The Federal Register reports that 239 comments have been submitted on the topic of Oregon offshore wind energy development. The people have spoken, but will BOEM listen?
From the Blog
A variety of governmental organizations and other groups with concerns about the process surrounding offshore wind development have gone on the record with resolutions and letters of concern to the Bureau of Ocean Energy Management. Here we list the organizations and provide a link to their resolutions and letters.
Representing Oregon’s coastal communities, two members of Congress and a U.S. Senator have put their concerns about offshore wind energy development in writing to the Bureau of Ocean Energy Management (BOEM).
More than 200 people attended this May 10th rally representing interests across the seafood industry – from harvesters and processors, to supply companies, scientists, and consumers. The message was unified: offshore wind development should not displace commercial fishing.
The Commercial Fishing Users Group (CFUG) believes it is important for the Port of Newport to consider taking a position to prioritize current ocean users and stakeholders over offshore wind development companies as the process moves forward. The process begins with a discussion about offshore wind and its impacts.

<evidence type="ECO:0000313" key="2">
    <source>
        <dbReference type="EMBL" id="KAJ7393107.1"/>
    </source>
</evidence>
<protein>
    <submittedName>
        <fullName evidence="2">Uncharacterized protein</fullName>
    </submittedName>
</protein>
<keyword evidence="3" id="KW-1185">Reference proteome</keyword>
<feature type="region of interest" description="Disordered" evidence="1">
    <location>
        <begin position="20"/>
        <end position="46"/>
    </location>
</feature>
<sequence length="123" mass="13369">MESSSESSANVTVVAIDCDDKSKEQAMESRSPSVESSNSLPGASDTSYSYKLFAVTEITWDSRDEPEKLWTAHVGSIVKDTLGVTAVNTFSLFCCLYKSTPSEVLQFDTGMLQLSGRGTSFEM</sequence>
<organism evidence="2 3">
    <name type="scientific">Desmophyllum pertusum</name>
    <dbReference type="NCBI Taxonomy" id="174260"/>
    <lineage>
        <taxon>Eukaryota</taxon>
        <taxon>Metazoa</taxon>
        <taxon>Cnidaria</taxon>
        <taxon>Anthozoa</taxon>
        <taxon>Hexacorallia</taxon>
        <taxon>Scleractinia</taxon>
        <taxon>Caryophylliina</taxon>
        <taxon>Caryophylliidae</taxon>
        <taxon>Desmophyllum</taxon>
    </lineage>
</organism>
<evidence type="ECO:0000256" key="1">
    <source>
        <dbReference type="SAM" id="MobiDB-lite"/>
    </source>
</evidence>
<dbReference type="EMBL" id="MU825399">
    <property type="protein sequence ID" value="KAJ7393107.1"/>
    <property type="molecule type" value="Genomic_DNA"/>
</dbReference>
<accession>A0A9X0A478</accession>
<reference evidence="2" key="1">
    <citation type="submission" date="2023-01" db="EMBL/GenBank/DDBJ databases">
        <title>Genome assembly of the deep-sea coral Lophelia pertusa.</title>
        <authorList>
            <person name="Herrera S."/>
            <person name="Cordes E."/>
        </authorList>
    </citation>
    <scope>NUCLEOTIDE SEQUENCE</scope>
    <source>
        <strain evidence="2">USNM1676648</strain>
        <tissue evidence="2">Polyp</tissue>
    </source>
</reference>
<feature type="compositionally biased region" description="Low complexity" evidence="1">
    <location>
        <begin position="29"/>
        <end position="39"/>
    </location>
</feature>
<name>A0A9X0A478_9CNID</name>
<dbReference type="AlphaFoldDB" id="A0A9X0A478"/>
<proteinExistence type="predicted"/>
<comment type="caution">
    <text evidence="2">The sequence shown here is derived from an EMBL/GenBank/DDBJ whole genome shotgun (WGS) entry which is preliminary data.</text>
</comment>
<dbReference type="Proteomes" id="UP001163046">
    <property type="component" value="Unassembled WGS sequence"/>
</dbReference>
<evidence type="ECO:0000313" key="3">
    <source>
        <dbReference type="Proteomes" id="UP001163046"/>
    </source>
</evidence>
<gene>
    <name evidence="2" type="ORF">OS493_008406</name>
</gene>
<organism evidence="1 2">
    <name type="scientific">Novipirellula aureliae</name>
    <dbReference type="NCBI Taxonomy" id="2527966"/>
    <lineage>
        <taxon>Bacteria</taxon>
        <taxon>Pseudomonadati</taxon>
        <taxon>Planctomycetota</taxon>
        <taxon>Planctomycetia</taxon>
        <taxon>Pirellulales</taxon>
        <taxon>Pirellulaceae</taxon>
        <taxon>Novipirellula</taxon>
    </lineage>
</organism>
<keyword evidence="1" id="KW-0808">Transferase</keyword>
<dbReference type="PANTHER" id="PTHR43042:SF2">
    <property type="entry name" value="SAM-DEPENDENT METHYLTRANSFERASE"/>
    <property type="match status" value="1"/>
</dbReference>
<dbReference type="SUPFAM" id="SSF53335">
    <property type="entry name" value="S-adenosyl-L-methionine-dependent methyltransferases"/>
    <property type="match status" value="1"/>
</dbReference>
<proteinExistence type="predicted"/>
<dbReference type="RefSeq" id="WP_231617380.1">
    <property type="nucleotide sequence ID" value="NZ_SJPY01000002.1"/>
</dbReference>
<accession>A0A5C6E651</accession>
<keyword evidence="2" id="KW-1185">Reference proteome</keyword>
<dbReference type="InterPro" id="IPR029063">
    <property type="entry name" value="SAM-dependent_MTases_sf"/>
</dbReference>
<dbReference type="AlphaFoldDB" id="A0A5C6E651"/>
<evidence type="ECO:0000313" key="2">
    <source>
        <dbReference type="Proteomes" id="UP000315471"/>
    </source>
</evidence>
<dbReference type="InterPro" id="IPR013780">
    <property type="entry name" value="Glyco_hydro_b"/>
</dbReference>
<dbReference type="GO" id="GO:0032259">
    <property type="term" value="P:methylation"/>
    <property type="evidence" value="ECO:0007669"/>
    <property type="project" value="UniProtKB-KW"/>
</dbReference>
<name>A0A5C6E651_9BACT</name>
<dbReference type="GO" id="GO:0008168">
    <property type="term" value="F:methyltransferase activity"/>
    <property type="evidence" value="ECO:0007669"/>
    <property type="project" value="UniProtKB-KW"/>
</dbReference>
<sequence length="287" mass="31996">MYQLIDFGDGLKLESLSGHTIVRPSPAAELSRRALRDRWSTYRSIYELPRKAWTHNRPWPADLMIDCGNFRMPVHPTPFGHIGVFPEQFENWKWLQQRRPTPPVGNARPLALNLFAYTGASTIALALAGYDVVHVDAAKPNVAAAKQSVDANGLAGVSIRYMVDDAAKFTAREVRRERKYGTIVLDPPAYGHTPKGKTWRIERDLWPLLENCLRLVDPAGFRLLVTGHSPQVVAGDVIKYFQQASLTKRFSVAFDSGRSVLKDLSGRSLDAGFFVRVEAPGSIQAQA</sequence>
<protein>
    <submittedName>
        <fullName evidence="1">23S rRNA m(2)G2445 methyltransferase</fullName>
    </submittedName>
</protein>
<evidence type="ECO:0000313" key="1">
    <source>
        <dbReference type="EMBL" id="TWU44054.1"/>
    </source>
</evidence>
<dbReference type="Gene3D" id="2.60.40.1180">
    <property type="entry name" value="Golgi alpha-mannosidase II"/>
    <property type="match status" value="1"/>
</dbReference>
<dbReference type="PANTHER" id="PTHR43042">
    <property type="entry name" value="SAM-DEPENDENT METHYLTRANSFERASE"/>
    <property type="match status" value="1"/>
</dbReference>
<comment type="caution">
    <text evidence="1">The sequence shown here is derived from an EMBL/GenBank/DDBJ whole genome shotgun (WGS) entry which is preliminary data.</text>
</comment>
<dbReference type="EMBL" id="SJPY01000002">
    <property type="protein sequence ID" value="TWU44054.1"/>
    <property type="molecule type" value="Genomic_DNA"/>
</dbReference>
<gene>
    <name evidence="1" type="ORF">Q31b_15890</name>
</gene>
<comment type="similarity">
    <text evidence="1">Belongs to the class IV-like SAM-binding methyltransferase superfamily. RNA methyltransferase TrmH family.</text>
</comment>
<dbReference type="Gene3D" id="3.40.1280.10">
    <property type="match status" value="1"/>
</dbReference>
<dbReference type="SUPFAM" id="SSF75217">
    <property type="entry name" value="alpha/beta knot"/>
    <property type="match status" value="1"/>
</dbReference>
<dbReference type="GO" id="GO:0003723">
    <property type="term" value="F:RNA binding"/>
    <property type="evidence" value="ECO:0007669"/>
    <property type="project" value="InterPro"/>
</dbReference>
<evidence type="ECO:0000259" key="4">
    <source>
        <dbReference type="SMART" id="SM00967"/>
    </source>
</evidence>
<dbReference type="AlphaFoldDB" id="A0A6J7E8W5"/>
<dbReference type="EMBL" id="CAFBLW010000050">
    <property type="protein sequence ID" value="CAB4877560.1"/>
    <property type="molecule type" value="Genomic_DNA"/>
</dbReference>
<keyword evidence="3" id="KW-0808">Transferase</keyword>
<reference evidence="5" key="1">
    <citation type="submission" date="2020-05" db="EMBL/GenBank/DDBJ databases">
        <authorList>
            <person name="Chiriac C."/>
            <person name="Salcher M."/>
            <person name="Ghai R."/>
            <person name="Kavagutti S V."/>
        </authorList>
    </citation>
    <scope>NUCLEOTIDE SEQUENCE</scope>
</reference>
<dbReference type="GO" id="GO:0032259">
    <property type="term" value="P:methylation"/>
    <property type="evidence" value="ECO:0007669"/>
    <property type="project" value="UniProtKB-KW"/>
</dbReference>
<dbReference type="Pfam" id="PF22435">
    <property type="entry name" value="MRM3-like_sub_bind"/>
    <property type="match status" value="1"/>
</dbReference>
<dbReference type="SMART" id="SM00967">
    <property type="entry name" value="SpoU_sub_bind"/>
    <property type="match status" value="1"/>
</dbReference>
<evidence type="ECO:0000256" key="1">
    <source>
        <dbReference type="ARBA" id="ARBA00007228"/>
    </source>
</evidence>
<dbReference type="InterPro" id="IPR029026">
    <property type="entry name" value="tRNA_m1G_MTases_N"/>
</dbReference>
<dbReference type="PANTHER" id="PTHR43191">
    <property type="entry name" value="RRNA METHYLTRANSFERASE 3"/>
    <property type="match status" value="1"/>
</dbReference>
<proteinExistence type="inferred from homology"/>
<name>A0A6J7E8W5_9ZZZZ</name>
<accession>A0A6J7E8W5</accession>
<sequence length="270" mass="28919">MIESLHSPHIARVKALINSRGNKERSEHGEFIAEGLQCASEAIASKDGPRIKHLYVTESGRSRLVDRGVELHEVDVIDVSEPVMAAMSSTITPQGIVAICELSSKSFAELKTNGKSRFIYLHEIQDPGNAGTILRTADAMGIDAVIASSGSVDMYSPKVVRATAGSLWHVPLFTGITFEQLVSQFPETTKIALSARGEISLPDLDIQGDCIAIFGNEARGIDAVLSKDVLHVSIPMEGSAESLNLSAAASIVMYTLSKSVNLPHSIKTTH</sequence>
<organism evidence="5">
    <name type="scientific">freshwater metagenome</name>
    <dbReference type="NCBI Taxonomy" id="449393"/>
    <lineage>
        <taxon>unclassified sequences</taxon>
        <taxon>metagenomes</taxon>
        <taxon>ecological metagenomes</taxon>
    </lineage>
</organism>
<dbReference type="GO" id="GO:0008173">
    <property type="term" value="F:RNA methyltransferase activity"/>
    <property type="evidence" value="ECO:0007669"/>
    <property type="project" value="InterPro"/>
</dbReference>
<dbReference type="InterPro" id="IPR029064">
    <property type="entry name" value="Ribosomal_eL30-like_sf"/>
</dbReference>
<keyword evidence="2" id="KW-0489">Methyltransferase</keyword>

For those in the world of commercial fishing, sustainability is an ever-present part of the thought process when selecting new gear, targeting certain fishing grounds, and making decisions about the future of these multi-generational businesses. After all, without sustainability, future generations won’t have a fishing business to take over.
Even without floating offshore wind farms, the ocean off Oregon is an obstacle course, not an open grassy plain. As the harvesters of healthy seafood for the nation who simultaneously support thousands of Oregon jobs both onshore and on the water, the concerns of the fishing industry regarding offshore energy development must be acknowledged and minimized.
Today’s trawl cod catcher vessel boat owners and the captains and crew are forward thinking, they are technologically savvy, they care deeply for our natural resources and minimizing incidental catch. The Council process worked exactly as it was intended, resulting in a responsible federal fisheries management action that we can all be proud of.
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On March 4, I had the opportunity to provide testimony to the Pacific Fishery Management Council and wanted to share that with those who are interested in our work at MTC.